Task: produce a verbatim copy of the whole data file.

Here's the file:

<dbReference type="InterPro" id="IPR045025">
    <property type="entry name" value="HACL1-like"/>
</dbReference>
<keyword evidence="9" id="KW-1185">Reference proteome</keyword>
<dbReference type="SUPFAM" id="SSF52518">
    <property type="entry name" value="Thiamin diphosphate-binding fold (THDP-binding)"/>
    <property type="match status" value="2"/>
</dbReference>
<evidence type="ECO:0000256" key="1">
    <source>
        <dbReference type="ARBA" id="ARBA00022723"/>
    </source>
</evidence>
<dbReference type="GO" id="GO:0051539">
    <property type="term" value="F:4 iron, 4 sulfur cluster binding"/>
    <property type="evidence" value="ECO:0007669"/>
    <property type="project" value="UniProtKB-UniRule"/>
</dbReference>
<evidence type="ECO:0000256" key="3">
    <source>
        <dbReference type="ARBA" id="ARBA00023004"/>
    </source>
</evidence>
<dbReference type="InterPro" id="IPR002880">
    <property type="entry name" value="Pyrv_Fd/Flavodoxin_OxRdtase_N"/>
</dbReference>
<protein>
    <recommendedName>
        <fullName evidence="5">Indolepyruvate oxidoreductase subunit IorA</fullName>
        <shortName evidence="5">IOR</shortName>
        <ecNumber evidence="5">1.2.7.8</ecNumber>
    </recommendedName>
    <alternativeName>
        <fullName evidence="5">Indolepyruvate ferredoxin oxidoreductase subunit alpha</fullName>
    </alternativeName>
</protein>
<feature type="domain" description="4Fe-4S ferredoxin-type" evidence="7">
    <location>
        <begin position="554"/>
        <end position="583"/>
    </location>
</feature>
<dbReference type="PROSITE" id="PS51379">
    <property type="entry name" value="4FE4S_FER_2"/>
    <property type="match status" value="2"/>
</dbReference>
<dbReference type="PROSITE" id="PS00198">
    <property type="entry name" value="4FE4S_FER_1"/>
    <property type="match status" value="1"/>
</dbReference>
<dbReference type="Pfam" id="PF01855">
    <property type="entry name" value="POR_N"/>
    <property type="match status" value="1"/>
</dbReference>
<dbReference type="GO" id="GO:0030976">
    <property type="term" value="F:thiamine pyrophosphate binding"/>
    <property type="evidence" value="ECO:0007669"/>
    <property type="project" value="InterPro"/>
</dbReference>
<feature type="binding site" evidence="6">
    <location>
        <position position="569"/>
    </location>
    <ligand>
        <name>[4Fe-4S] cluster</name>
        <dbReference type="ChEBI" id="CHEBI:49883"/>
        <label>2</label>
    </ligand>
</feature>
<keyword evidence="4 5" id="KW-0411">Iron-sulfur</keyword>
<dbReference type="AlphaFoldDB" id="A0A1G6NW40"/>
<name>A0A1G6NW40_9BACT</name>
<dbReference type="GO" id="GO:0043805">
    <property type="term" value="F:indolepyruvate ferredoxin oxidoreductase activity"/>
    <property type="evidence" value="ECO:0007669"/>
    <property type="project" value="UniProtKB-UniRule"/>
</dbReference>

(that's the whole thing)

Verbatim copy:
<dbReference type="InterPro" id="IPR045025">
    <property type="entry name" value="HACL1-like"/>
</dbReference>
<keyword evidence="9" id="KW-1185">Reference proteome</keyword>
<dbReference type="SUPFAM" id="SSF52518">
    <property type="entry name" value="Thiamin diphosphate-binding fold (THDP-binding)"/>
    <property type="match status" value="2"/>
</dbReference>
<evidence type="ECO:0000256" key="1">
    <source>
        <dbReference type="ARBA" id="ARBA00022723"/>
    </source>
</evidence>
<dbReference type="GO" id="GO:0051539">
    <property type="term" value="F:4 iron, 4 sulfur cluster binding"/>
    <property type="evidence" value="ECO:0007669"/>
    <property type="project" value="UniProtKB-UniRule"/>
</dbReference>
<evidence type="ECO:0000256" key="3">
    <source>
        <dbReference type="ARBA" id="ARBA00023004"/>
    </source>
</evidence>
<dbReference type="InterPro" id="IPR002880">
    <property type="entry name" value="Pyrv_Fd/Flavodoxin_OxRdtase_N"/>
</dbReference>
<protein>
    <recommendedName>
        <fullName evidence="5">Indolepyruvate oxidoreductase subunit IorA</fullName>
        <shortName evidence="5">IOR</shortName>
        <ecNumber evidence="5">1.2.7.8</ecNumber>
    </recommendedName>
    <alternativeName>
        <fullName evidence="5">Indolepyruvate ferredoxin oxidoreductase subunit alpha</fullName>
    </alternativeName>
</protein>
<feature type="domain" description="4Fe-4S ferredoxin-type" evidence="7">
    <location>
        <begin position="554"/>
        <end position="583"/>
    </location>
</feature>
<dbReference type="PROSITE" id="PS51379">
    <property type="entry name" value="4FE4S_FER_2"/>
    <property type="match status" value="2"/>
</dbReference>
<dbReference type="PROSITE" id="PS00198">
    <property type="entry name" value="4FE4S_FER_1"/>
    <property type="match status" value="1"/>
</dbReference>
<dbReference type="Pfam" id="PF01855">
    <property type="entry name" value="POR_N"/>
    <property type="match status" value="1"/>
</dbReference>
<dbReference type="GO" id="GO:0030976">
    <property type="term" value="F:thiamine pyrophosphate binding"/>
    <property type="evidence" value="ECO:0007669"/>
    <property type="project" value="InterPro"/>
</dbReference>
<feature type="binding site" evidence="6">
    <location>
        <position position="569"/>
    </location>
    <ligand>
        <name>[4Fe-4S] cluster</name>
        <dbReference type="ChEBI" id="CHEBI:49883"/>
        <label>2</label>
    </ligand>
</feature>
<keyword evidence="4 5" id="KW-0411">Iron-sulfur</keyword>
<dbReference type="AlphaFoldDB" id="A0A1G6NW40"/>
<name>A0A1G6NW40_9BACT</name>
<dbReference type="GO" id="GO:0043805">
    <property type="term" value="F:indolepyruvate ferredoxin oxidoreductase activity"/>
    <property type="evidence" value="ECO:0007669"/>
    <property type="project" value="UniProtKB-UniRule"/>
</dbReference>